After smelling sulfur, the residents of Heritage 404 and Bethel security officers took no chances
News | Celeste Harlow for The Clarion
Photo for The Clarion by Erin Gallagher.
After a long day of classes, students expect to find a sense of peace and homecoming when they return to their dorm rooms. On Nov. 11, senior Heritage resident Christine Carroll and her roommates found no such comfort as they came home to the smell of sulfur, a sign of a natural gas leak.
Carroll called Security and Safety immediately for fear of carbon monoxide (CO). Chuck Broz, Bethel’s lead heating, ventilation and cooling (HVAC) technician, was contacted, and he shut down the rooftop heating unit producing the CO. The following day, Bethel HVAC personnel examined the problem unit and made repairs. They believed the unit was working properly. Four days later, the smell returned and security was again contacted.
An officer responded immediately and arrived to room 404 with a CO detector in hand. Carroll said, “He came into my room and [the CO detector] just started going crazy.” According to Carroll, she was then told to leave her room until she was informed it was safe to return. This was not in Bethel’s official report.
Doug Gabrielsen, Bethel’s manager of energy and technical services stated “the CO was not in the building at any point in time, it was in the stack [of the unit]. The smell came in from that, but not the CO itself.”
That night, security contacted the Lake Johanna Fire Department who responded to the call with the Ramsey County sheriff and an Xcel Energy representative. Upon examination by the officials, no CO was found in Heritage. The pipe outside of the problem unit was found to have elevated CO levels. Bethel staff decided to once again shut down the unit. HVAC staff monitored the unit carefully and completed additional repairs before it was turned on again on Nov. 30.
The next day, Carroll noticed the smell a third time and contacted Broz directly. The unit once again had elevated levels of CO. Though the levels in and around the unit were within state standards of operation, Broz decided to shut down the unit yet again and complete further testing. State regulation allows for 400 parts per million (ppm) of CO in the flue of a unit, but Bethel standards are more strict. “When we hit 101 [ppm] we take our equipment offline,” Broz said. “We know something doesn’t seem quite right with the piece of equipment, so we start testing it.”
The unit ran during the following days under close surveillance and was shut off at night. After the unit ran with no problems for ten days, it was left on overnight. It continues to function properly.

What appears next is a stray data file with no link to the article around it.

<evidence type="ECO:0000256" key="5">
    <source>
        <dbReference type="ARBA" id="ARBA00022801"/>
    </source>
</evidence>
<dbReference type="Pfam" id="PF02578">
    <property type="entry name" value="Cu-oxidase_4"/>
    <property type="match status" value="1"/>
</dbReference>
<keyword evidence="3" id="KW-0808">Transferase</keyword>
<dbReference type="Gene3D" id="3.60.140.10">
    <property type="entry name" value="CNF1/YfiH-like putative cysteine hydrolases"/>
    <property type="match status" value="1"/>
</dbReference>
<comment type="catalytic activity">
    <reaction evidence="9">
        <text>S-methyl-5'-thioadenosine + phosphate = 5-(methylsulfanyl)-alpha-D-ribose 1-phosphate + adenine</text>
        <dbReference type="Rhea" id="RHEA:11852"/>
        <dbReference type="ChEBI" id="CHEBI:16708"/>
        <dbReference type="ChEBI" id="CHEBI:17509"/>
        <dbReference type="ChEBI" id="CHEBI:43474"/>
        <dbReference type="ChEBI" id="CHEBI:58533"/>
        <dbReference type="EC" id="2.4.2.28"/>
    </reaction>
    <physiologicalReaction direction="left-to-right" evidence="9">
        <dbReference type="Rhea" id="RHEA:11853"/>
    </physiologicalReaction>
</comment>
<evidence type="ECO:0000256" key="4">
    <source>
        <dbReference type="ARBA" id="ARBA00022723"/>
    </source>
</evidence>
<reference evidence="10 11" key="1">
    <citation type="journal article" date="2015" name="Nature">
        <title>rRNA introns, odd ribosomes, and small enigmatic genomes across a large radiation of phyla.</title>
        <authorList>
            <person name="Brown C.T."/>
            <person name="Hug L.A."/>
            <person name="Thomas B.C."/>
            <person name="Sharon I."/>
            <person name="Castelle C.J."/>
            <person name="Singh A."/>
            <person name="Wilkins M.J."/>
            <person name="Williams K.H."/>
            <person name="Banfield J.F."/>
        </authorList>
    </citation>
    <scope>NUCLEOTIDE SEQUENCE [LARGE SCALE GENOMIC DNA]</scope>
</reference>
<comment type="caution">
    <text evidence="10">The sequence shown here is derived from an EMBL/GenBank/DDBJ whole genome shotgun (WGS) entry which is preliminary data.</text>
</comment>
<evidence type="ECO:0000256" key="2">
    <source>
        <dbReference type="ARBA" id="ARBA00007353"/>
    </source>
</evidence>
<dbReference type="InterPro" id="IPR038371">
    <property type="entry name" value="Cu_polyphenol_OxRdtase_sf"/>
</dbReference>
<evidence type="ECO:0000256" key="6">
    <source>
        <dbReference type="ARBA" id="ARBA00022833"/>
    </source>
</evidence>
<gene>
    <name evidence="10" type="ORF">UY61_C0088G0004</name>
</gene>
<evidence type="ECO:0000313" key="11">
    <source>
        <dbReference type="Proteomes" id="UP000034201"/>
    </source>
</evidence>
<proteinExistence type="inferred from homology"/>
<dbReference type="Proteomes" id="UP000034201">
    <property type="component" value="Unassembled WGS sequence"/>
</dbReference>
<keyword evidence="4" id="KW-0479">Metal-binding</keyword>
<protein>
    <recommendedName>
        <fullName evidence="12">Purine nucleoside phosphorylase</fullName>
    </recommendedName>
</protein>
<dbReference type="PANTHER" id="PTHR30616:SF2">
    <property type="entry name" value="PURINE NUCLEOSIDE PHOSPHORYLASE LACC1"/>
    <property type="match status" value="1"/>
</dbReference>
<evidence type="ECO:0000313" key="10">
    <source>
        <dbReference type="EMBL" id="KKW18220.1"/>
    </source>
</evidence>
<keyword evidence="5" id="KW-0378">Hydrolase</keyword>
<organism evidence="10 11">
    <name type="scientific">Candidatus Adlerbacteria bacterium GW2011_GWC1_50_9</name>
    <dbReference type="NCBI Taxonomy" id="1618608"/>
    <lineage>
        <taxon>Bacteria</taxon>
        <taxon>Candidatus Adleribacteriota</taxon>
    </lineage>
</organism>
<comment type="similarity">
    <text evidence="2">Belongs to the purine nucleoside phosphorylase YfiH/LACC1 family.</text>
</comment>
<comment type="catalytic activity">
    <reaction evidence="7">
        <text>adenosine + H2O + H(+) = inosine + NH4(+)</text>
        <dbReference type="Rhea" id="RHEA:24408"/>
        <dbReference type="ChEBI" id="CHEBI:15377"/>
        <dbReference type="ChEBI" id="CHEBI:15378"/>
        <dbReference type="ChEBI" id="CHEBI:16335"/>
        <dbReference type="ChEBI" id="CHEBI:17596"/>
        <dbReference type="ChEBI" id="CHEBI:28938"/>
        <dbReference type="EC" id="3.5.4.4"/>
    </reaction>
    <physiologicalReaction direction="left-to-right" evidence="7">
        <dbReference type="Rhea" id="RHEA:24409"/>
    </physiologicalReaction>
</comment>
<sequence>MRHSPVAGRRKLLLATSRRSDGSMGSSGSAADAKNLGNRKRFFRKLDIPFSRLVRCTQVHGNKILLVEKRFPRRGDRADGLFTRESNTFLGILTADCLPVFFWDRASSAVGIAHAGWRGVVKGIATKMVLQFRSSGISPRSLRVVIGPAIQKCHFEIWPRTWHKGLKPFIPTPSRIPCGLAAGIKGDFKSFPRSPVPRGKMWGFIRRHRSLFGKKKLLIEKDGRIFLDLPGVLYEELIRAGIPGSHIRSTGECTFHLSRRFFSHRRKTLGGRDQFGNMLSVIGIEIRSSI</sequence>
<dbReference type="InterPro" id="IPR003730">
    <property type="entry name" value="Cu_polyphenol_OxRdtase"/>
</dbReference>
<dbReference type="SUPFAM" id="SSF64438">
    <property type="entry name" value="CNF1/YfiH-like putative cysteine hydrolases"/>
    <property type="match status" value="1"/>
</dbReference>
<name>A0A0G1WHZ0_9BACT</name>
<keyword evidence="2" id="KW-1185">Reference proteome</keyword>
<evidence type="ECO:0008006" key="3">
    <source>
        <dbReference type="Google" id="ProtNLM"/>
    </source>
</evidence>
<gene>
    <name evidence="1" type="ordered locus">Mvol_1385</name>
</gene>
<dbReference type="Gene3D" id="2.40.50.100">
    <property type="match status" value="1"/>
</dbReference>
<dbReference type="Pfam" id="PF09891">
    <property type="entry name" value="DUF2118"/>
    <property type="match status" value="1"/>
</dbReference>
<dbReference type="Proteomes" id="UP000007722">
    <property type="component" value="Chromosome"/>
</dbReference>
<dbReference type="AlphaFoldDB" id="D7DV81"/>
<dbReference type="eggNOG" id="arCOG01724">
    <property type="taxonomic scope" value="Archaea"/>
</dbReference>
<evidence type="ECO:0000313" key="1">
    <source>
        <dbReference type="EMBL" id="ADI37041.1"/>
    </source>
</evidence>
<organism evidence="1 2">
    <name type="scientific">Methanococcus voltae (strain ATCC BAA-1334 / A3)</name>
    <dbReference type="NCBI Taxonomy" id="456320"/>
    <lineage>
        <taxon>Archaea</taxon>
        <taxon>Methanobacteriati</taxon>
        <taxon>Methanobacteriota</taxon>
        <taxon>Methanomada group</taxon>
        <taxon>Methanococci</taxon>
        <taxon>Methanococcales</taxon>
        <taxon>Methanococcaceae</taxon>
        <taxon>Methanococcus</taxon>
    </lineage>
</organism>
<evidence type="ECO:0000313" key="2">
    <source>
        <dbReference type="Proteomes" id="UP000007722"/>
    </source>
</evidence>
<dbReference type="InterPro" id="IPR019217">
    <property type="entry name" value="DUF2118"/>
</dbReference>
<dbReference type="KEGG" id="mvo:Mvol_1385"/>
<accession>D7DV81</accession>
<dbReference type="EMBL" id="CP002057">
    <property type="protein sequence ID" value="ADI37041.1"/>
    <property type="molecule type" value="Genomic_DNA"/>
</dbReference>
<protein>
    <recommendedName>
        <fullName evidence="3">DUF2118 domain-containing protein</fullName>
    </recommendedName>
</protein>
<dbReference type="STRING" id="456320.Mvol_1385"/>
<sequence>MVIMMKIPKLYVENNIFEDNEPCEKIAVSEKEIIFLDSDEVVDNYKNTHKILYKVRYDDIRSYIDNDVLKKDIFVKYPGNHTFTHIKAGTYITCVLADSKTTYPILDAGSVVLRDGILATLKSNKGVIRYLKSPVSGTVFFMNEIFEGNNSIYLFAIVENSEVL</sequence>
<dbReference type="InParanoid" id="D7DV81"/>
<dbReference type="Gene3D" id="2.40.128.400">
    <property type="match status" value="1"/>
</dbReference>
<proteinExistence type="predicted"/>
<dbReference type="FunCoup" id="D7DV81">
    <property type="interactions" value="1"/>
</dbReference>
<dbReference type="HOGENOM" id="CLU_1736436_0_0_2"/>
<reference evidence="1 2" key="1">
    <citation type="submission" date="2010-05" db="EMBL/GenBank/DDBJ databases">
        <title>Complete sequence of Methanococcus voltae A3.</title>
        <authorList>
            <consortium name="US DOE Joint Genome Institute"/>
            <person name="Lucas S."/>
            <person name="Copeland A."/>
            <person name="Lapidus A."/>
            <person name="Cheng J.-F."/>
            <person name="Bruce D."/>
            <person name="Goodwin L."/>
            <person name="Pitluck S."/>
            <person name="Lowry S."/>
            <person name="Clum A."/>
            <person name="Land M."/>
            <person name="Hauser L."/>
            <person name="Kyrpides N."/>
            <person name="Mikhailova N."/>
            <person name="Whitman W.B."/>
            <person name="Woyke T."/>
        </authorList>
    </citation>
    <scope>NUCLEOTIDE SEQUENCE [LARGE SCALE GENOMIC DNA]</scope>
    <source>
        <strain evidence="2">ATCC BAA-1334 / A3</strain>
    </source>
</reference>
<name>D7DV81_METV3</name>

Bethel’s HVAC team has used this incident as an opportunity to consider revisions to their preventative maintenance procedures, which will include earlier replacement of functioning parts that may become problematic.
The residents of Heritage 404 want this circumstance to become an opportunity. “What my roommates and I really want to convey is that this could happen to anybody, anywhere in the most unexpected places,” Carroll said. “It can happen in your house, it can happen in your dorm, it can happen in a hotel room.” Carroll and her roommates hope that their experience will encourage fellow students to educate themselves about CO poisoning.
According to the Centers for Disease Control and Prevention, in low concentrations, CO can cause headaches, dizziness, weakness, nausea, confusion and mood swings. Carroll said she and her suite-mates each experienced similar symptoms. The investigating officials encouraged them to seek out medical attention and be tested for CO poisoning. While none of the women were medically tested, they remain convinced that what they were experiencing was more than typical end of the semester exhaustion. “I was sleeping so many hours,” Carroll said. “I knew something was weird.”
Carroll urges her peers to be aware of the signs and symptoms of the presence of CO. If you smell sulfur, it may be chemicals added to odorless natural gas. If this smell is accompanied with the symptoms previously listed, leave immediately and contact local authorities. Though the symptoms are not life threatening at low levels of CO, higher levels may lead to unconsciousness or death.
Bethel officials do not foresee additional carbon monoxide issues on campus. Molly Holmes, director of operations, confirmed that “student safety is our number one priority.” Along with 24/7 Security and Safety presence, a member of the facilities management team is always on-call in case of emergencies in Bethel buildings.